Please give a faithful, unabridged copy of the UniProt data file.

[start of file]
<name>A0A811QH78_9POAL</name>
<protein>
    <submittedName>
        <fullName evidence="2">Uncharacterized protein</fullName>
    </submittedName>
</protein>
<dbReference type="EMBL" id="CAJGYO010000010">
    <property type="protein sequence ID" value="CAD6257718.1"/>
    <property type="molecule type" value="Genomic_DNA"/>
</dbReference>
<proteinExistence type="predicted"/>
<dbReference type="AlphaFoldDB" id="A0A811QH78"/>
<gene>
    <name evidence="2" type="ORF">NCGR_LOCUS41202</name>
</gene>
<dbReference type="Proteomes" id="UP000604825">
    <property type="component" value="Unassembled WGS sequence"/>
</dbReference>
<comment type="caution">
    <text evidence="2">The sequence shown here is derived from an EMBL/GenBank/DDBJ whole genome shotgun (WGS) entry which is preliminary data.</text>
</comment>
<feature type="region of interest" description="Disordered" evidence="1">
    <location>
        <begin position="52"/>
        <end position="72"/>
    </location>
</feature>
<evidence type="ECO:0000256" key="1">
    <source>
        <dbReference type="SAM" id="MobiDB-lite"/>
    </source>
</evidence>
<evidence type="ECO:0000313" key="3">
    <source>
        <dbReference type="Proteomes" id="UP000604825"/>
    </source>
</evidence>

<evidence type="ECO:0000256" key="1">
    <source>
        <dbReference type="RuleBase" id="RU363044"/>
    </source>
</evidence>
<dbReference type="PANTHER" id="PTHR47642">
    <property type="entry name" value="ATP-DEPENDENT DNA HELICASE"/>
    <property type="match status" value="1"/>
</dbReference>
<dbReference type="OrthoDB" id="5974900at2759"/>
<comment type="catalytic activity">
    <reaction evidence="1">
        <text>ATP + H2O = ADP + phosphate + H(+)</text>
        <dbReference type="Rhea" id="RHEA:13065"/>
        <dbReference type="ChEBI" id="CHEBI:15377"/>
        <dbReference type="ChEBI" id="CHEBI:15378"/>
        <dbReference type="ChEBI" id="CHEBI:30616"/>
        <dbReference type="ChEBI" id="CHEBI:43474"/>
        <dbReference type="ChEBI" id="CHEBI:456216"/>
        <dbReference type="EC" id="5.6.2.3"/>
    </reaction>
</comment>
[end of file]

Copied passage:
<name>A0A811QH78_9POAL</name>
<protein>
    <submittedName>
        <fullName evidence="2">Uncharacterized protein</fullName>
    </submittedName>
</protein>
<dbReference type="EMBL" id="CAJGYO010000010">
    <property type="protein sequence ID" value="CAD6257718.1"/>
    <property type="molecule type" value="Genomic_DNA"/>
</dbReference>
<proteinExistence type="predicted"/>
<dbReference type="AlphaFoldDB" id="A0A811QH78"/>
<gene>
    <name evidence="2" type="ORF">NCGR_LOCUS41202</name>
</gene>
<dbReference type="Proteomes" id="UP000604825">
    <property type="component" value="Unassembled WGS sequence"/>
</dbReference>
<comment type="caution">
    <text evidence="2">The sequence shown here is derived from an EMBL/GenBank/DDBJ whole genome shotgun (WGS) entry which is preliminary data.</text>
</comment>
<feature type="region of interest" description="Disordered" evidence="1">
    <location>
        <begin position="52"/>
        <end position="72"/>
    </location>
</feature>
<evidence type="ECO:0000256" key="1">
    <source>
        <dbReference type="SAM" id="MobiDB-lite"/>
    </source>
</evidence>
<evidence type="ECO:0000313" key="3">
    <source>
        <dbReference type="Proteomes" id="UP000604825"/>
    </source>
</evidence>

<evidence type="ECO:0000256" key="1">
    <source>
        <dbReference type="RuleBase" id="RU363044"/>
    </source>
</evidence>
<dbReference type="PANTHER" id="PTHR47642">
    <property type="entry name" value="ATP-DEPENDENT DNA HELICASE"/>
    <property type="match status" value="1"/>
</dbReference>
<dbReference type="OrthoDB" id="5974900at2759"/>
<comment type="catalytic activity">
    <reaction evidence="1">
        <text>ATP + H2O = ADP + phosphate + H(+)</text>
        <dbReference type="Rhea" id="RHEA:13065"/>
        <dbReference type="ChEBI" id="CHEBI:15377"/>
        <dbReference type="ChEBI" id="CHEBI:15378"/>
        <dbReference type="ChEBI" id="CHEBI:30616"/>
        <dbReference type="ChEBI" id="CHEBI:43474"/>
        <dbReference type="ChEBI" id="CHEBI:456216"/>
        <dbReference type="EC" id="5.6.2.3"/>
    </reaction>
</comment>